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Indigenous Methodologies: Old Collections, New Analyses
November 13 @ 4:00 pm - 5:30 pm
Pre-European archaeological sites in U.S. National Parks reflect the unique and fragile heritage of North America’s Indigenous peoples. Acadia National Park is home to 24 known Native American archaeological sites, the majority of which are coastal sites currently threatened by climate change-induced sea-level rise and human impacts. Effective management of these cultural resources requires a comprehensive understanding of their cultural and research value. In this program, Natalie Dana Lolar (Passamaquoddy/Penobscot), a graduate student working with Second Century Stewardship Fellow Bonnie Newsom, aims to address this problem through a study of existing archaeological collections at Acadia. This project will contribute to archaeological discourse at the local level, help reconstruct past Indigenous engagement with parklands, and provide a baseline data set for future study and site management decisions.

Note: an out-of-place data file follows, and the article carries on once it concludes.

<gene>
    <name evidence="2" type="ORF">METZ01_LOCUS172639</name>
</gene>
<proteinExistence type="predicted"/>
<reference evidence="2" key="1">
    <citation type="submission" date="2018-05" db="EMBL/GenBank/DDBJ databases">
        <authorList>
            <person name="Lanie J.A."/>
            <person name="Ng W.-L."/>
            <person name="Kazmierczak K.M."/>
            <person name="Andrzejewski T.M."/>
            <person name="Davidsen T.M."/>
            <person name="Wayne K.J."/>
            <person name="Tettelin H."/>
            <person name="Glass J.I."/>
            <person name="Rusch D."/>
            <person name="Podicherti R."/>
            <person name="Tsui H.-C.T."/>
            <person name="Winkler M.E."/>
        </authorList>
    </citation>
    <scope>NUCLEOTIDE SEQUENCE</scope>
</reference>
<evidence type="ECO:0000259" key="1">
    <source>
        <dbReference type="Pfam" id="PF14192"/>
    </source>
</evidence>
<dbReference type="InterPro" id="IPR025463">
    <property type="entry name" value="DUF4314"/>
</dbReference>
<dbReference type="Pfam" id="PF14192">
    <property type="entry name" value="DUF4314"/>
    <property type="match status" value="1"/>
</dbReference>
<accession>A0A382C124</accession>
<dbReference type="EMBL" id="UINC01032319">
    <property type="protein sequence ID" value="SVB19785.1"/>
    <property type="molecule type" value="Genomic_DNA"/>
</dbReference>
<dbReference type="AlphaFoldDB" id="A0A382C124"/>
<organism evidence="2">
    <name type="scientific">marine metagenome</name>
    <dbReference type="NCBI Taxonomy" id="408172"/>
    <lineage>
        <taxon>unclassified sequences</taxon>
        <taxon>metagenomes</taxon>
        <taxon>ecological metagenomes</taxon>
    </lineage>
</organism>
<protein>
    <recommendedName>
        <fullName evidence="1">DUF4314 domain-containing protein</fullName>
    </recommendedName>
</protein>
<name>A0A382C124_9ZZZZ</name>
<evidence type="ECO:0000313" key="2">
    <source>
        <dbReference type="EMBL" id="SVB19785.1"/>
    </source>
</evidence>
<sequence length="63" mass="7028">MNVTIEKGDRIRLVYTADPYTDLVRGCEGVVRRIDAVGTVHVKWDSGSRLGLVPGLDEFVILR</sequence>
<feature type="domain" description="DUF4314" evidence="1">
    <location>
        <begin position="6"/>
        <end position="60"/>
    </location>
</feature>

This presentation is part of an Abbe Museum series highlighting the ongoing work of Native researchers and scholars. Participants will have the opportunity to learn from Indigenous people working in fields such as Ethno-botany, Educational Studies, History, and Anthropology.